It’s a tired phrase, but it’s useful in explaining this metaphor. To solve a puzzle, you need the pieces to fit together precisely. You can’t come close to solving a puzzle. It is either solved, or it is incomplete.

When it comes to personal financial planning, that’s the mindset you need to have. That’s why it helps to use the acronym S.M.A.R.T. I’ve explained it more extensively in an article about wealth creation, but let’s briefly break it down here:

S stands for specific. The more specific your goals are, the more likely you are to achieve them.

M stands for measurable. A measurable goal has a clear definition of success. You either solve the puzzle or you don’t. There is no in between.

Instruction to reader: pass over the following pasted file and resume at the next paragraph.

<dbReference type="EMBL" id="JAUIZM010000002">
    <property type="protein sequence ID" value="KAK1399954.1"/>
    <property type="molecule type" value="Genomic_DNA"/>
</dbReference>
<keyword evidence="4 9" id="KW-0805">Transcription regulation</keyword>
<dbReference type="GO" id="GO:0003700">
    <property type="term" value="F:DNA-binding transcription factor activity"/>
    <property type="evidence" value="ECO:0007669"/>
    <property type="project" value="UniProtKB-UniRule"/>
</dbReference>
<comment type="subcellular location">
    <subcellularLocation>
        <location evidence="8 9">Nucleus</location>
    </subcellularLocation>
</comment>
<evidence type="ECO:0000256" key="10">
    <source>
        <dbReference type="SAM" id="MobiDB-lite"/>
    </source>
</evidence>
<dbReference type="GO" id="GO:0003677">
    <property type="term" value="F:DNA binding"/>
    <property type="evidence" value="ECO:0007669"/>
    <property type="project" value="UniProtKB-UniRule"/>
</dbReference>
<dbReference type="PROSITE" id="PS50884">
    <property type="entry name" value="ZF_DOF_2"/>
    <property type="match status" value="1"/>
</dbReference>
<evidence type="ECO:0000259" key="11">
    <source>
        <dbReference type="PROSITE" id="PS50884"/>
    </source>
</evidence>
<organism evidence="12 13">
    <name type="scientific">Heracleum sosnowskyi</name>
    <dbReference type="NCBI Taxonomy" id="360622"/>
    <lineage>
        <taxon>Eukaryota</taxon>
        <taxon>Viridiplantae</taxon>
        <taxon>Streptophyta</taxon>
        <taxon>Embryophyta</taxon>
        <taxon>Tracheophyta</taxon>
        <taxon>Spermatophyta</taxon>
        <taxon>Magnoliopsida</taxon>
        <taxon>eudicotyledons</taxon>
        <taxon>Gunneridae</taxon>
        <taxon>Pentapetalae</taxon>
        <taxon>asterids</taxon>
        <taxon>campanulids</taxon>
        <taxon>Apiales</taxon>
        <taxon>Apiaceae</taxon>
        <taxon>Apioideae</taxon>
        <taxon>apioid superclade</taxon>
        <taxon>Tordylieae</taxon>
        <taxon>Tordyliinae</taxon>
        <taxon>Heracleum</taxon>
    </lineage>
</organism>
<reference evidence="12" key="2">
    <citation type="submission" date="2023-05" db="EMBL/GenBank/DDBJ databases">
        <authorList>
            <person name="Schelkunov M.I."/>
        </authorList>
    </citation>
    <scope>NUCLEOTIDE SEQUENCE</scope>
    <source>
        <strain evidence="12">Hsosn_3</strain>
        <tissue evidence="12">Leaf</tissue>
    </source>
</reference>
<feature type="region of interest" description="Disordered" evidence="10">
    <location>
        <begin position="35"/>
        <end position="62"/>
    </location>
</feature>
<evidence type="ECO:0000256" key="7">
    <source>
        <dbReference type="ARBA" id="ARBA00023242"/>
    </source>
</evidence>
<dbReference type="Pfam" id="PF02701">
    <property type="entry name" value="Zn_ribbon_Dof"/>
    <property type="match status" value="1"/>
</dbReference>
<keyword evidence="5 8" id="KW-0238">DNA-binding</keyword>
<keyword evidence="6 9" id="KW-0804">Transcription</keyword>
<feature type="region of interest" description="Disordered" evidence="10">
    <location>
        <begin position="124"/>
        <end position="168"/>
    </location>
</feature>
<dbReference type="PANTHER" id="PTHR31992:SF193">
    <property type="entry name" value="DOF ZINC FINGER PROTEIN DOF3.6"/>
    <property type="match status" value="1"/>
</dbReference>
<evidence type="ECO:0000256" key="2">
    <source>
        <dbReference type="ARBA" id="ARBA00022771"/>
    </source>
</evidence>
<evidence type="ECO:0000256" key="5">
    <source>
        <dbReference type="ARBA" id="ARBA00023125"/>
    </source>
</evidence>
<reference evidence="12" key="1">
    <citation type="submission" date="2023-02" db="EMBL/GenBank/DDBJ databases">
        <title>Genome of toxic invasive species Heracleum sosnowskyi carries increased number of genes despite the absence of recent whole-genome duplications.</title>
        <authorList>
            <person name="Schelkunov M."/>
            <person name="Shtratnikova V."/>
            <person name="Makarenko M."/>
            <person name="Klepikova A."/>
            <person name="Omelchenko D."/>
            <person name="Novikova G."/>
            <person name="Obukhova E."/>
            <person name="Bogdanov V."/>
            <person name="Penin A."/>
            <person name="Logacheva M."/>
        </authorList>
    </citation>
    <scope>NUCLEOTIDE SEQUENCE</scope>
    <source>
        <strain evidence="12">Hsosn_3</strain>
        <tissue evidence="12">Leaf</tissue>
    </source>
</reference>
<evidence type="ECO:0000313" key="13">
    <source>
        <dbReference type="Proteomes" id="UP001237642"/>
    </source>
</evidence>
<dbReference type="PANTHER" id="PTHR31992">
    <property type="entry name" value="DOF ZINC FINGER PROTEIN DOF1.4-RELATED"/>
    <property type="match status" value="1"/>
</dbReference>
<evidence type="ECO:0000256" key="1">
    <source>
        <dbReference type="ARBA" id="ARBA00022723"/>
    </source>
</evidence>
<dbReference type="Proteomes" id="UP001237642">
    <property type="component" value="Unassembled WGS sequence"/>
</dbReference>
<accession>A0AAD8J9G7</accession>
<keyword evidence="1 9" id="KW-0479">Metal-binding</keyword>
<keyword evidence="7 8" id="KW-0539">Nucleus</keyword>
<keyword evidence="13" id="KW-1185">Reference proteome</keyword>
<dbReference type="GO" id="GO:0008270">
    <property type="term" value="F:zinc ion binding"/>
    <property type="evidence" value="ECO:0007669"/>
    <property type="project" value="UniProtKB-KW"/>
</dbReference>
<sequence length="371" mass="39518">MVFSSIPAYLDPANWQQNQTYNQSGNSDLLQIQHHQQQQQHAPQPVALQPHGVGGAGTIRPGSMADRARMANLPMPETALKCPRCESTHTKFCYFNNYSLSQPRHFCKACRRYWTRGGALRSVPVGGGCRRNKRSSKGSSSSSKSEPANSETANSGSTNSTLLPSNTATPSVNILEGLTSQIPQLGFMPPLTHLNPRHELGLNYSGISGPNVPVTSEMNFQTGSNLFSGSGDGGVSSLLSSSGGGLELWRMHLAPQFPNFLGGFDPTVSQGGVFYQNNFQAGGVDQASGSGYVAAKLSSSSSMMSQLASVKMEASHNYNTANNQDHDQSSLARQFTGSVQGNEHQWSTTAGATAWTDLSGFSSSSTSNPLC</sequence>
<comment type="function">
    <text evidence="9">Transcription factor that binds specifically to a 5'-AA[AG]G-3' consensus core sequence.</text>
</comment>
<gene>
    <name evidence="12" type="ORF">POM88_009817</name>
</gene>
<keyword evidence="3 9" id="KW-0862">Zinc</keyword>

A stands for agreed upon. When you include a partner or family member in your personal financial planning, you are more likely to stick to your goals. It creates a sense of accountability.

R stands for realistic. If your goals aren’t realistic, then you’re just setting yourself up for failure. The difference between a realistic goal and an unrealistic goal could be a small change. For example, if paying off your mortgage in the next 10 years is impossible, then make it 15 years. Be honest with yourself.

T stands for time frame. By setting a goal with a time frame you add a sense of urgency. Deadlines motivate people to use their time efficiently and effectively.

2. Establish Your Net Worth 

Personal financial planning is creating a roadmap to success. So you have to know where you are in order to get to where you want to go.